AI and the Commons: Participation in the AI Governance

April 4, 2024

During the last AI and the Commons call, we spoke to Tim Davies about including the public in AI governance. In his presentation, Tim talked about Connected by Data’s People’s Panel on AI, which took place during AI Fringe – a series of events organized to complement the UK Government’s AI Safety Summit.

AI Fringe was an effort to make the closed-doors summit a more inclusive event but ended up inviting mostly businesses and nonprofits, leaving the broader public “outside.” The People’s Panel, a deliberative review of both the UK AI Safety Summit and AI Fringe, was meant to broaden the participatory scope of these events. This made the learnings from the panel particularly interesting for us – Open Future has also recently launched its own deliberative participation process, the Alignment Assembly on AI and the Commons.

Deliberative participation: what does it take?

People’s Panel on AI brought together a representative mini-public of people from across England to spend four days learning about AI, engaging with AI experts, and discussing their thoughts. Deliberative participation focuses on discussion and debate with an aim to reach a consensus. While thinner participation techniques such as polls and surveys can help reach a bigger group of people, deliberative participation is a thicker, more intense group process. Through a facilitated deliberation process, the Panel ended up putting forward recommendations for government, industry, academia, and civil society.

To make sure the selected group is representative of the UK society (with a higher target for ethnic minority representation and, as it happens, a higher target for retirees as they were the ones available to join offline events at short notice), Connected by Data relied on the help of the Sortition Foundation to come up with a sample participants group. After the selection process, the People’s Panel on AI ended with a final group of 11 participants. They were first contacted by phone and email (depending on the level of digital literacy) and then onboarded via an online webinar, which helped set the scene for the physical in-person sessions. This introductory process clarified the next steps and created a shared understanding – a common ground needed for a free exchange of opinions.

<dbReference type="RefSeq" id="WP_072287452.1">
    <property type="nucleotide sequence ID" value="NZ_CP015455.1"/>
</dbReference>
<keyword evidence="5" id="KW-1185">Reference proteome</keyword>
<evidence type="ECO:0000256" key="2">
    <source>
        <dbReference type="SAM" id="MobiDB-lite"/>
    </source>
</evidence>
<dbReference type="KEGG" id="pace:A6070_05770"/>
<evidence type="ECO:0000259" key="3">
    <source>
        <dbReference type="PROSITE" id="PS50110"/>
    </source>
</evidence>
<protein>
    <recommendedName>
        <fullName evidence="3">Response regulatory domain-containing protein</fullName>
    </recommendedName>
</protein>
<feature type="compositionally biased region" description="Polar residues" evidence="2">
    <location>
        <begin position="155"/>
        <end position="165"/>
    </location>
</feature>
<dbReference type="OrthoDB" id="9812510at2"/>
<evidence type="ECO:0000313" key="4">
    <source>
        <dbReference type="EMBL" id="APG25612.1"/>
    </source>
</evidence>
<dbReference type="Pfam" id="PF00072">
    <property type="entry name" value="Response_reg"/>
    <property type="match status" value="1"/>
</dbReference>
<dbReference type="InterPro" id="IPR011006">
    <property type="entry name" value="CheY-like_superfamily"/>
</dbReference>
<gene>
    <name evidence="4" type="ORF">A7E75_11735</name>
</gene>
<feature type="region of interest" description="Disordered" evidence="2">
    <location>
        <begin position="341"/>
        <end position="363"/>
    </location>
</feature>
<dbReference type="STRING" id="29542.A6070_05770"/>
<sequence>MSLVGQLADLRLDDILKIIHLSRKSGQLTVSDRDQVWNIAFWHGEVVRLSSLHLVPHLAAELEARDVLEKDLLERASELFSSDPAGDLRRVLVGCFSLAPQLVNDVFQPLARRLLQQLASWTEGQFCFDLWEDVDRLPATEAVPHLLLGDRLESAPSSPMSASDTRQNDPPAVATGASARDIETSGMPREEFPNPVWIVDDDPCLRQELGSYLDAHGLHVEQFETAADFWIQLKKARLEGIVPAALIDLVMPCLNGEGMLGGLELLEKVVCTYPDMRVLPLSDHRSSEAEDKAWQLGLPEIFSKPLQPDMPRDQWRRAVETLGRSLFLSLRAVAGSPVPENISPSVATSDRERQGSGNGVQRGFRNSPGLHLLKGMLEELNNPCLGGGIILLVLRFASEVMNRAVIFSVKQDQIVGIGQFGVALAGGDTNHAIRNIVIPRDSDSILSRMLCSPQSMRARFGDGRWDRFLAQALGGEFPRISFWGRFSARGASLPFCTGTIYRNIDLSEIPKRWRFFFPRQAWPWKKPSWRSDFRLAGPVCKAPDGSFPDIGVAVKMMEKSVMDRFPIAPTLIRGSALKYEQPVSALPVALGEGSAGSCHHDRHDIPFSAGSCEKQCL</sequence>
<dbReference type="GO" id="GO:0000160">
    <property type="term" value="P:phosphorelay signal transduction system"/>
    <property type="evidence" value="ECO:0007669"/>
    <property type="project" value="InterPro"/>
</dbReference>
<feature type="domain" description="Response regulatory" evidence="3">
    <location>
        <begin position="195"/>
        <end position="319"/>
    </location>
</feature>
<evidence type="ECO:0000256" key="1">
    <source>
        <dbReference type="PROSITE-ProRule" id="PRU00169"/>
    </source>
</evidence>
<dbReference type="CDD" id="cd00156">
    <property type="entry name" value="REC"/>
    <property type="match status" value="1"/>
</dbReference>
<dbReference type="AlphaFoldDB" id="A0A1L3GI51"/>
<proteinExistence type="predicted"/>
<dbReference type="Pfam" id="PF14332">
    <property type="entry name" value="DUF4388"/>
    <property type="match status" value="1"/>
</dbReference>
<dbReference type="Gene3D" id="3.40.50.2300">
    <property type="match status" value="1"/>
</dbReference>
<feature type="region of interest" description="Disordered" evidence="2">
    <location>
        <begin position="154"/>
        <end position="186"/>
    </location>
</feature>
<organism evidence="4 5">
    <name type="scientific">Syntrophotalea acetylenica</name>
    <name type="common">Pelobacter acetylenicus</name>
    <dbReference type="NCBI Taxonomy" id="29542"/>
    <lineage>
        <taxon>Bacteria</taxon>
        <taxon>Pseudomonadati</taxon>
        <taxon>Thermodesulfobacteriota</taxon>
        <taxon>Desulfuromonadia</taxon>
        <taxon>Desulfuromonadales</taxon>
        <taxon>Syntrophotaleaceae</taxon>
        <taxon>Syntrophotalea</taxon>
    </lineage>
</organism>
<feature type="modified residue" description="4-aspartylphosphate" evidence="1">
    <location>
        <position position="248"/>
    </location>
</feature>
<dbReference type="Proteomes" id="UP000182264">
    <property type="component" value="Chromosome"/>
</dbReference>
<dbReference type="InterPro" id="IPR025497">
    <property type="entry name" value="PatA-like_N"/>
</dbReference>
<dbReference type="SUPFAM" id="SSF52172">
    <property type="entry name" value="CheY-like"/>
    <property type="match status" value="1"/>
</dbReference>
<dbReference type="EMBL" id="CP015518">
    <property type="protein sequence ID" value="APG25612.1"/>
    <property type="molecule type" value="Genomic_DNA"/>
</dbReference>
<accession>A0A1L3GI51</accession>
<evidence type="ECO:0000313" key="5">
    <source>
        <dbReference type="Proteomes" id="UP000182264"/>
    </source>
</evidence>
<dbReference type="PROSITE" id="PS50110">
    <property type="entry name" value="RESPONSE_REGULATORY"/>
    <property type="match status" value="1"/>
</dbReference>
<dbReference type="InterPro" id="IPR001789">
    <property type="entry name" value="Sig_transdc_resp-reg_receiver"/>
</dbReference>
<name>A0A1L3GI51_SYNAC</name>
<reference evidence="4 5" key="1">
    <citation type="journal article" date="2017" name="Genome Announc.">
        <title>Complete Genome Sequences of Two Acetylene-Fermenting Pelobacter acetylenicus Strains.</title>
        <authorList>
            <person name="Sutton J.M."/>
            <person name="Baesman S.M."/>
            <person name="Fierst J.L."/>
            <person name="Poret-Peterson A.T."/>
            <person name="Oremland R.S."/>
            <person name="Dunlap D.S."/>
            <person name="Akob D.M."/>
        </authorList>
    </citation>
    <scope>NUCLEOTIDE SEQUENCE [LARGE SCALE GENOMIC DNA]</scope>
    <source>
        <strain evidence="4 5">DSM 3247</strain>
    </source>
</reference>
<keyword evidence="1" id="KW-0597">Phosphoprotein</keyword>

While designing and executing this project seems (and definitely was) a lot of work, it actually only took six weeks from design to delivery, making it a very lean and potentially reusable strategy. However, the success of the model depended on some critical infrastructure made available both by the Sortition Foundation’s methodology and tools, and – very importantly – AI Fringe budget and set-up. You can read more about this case study in a report here.

Why participation matters: how to set up expectations?

The recommendations of the People’s Panel on AI were presented at AI Fringe and captured in the news around the event. The participants of the panel subsequently got invited to join the TechUK Digital Ethics Summit as well as other local events and conferences on the topic. Hopefully, they can continue being seen as a valuable asset and kept in the loop, even though that usually calls for ongoing coordination and funding.

It is hard to imagine a direct, political impact of all the recommendations and principles defined over the course of citizen assemblies and virtual deliberative processes (such as Collective Intelligence Project’s Alignment Assemblies on AI and our own) organized around the world.

However, this rise in participation on AI issues is a direct response to the growing power of big tech and the criti-hype surrounding AI. It marks how people and communities are trying to regain influence.

There is value in creating (and holding) a space for connection and overlap between powerholders, the public, and experts. During the talk, Tim used an example of how a debate between policymakers or experts can be affected simply by allowing a different audience in the room: it changes the nature of the arguments used.

Creating opportunities for including the public in these processes can resurface a different narrative by reminding everyone about the public interest and to whom they (and technology) should be ultimately accountable. The insights generated during participation processes can also get picked up by the media and help shift the current debate about AI, demonstrating that it is not just the usual suspects, the establishment, that have the voice.

As testimonies of the People’s Panel participants remind us, well-designed participation processes empower “the public”— people who usually aren’t a part of these conversations – and encourage them to take part in similar conversations, and the democratic process, in general. Participative deliberation projects can help set standards for regulating and governing technologies as the Commons: in the public interest and with people’s engagement and oversight.

AI and the Commons community calls are invite-only conversations. If you’d like to join them, email

Alicja Peszkowska
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